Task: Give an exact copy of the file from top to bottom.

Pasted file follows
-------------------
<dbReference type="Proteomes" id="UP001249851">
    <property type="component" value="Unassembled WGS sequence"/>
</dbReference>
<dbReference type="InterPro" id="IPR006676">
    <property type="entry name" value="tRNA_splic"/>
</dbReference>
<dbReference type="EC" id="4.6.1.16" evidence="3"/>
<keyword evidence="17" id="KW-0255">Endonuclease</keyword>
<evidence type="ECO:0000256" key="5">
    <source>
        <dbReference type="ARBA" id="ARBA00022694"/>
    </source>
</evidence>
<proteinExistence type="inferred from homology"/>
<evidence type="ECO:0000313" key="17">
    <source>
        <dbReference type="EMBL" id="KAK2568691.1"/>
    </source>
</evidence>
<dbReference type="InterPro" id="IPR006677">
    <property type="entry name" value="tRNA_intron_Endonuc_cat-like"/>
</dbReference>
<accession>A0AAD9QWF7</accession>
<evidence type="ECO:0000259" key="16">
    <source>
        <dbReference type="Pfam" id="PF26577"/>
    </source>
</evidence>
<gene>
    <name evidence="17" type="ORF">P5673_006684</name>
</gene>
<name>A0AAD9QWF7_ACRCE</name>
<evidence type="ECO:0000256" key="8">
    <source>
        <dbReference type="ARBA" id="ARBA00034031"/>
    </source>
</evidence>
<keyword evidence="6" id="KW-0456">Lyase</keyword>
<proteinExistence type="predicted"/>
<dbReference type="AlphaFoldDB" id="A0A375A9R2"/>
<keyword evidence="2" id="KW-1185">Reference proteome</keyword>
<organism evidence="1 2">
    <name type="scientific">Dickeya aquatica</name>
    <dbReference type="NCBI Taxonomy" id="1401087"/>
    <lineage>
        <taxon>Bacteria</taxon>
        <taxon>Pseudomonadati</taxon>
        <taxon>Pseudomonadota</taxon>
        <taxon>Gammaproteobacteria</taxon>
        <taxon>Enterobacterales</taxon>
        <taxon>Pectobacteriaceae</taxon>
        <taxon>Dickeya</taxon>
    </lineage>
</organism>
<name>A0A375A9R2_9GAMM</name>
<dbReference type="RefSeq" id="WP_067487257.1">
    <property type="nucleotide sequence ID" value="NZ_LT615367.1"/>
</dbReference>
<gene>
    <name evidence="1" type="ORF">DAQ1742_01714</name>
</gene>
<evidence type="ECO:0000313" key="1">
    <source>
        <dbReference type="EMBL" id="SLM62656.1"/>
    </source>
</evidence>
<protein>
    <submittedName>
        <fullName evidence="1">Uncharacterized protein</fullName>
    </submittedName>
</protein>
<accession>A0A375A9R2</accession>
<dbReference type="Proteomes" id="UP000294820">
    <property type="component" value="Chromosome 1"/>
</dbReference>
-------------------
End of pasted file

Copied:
<dbReference type="Proteomes" id="UP001249851">
    <property type="component" value="Unassembled WGS sequence"/>
</dbReference>
<dbReference type="InterPro" id="IPR006676">
    <property type="entry name" value="tRNA_splic"/>
</dbReference>
<dbReference type="EC" id="4.6.1.16" evidence="3"/>
<keyword evidence="17" id="KW-0255">Endonuclease</keyword>
<evidence type="ECO:0000256" key="5">
    <source>
        <dbReference type="ARBA" id="ARBA00022694"/>
    </source>
</evidence>
<proteinExistence type="inferred from homology"/>
<evidence type="ECO:0000313" key="17">
    <source>
        <dbReference type="EMBL" id="KAK2568691.1"/>
    </source>
</evidence>
<dbReference type="InterPro" id="IPR006677">
    <property type="entry name" value="tRNA_intron_Endonuc_cat-like"/>
</dbReference>
<accession>A0AAD9QWF7</accession>
<evidence type="ECO:0000259" key="16">
    <source>
        <dbReference type="Pfam" id="PF26577"/>
    </source>
</evidence>
<gene>
    <name evidence="17" type="ORF">P5673_006684</name>
</gene>
<name>A0AAD9QWF7_ACRCE</name>
<evidence type="ECO:0000256" key="8">
    <source>
        <dbReference type="ARBA" id="ARBA00034031"/>
    </source>
</evidence>
<keyword evidence="6" id="KW-0456">Lyase</keyword>
<proteinExistence type="predicted"/>
<dbReference type="AlphaFoldDB" id="A0A375A9R2"/>
<keyword evidence="2" id="KW-1185">Reference proteome</keyword>
<organism evidence="1 2">
    <name type="scientific">Dickeya aquatica</name>
    <dbReference type="NCBI Taxonomy" id="1401087"/>
    <lineage>
        <taxon>Bacteria</taxon>
        <taxon>Pseudomonadati</taxon>
        <taxon>Pseudomonadota</taxon>
        <taxon>Gammaproteobacteria</taxon>
        <taxon>Enterobacterales</taxon>
        <taxon>Pectobacteriaceae</taxon>
        <taxon>Dickeya</taxon>
    </lineage>
</organism>
<name>A0A375A9R2_9GAMM</name>
<dbReference type="RefSeq" id="WP_067487257.1">
    <property type="nucleotide sequence ID" value="NZ_LT615367.1"/>
</dbReference>
<gene>
    <name evidence="1" type="ORF">DAQ1742_01714</name>
</gene>
<evidence type="ECO:0000313" key="1">
    <source>
        <dbReference type="EMBL" id="SLM62656.1"/>
    </source>
</evidence>
<protein>
    <submittedName>
        <fullName evidence="1">Uncharacterized protein</fullName>
    </submittedName>
</protein>
<accession>A0A375A9R2</accession>
<dbReference type="Proteomes" id="UP000294820">
    <property type="component" value="Chromosome 1"/>
</dbReference>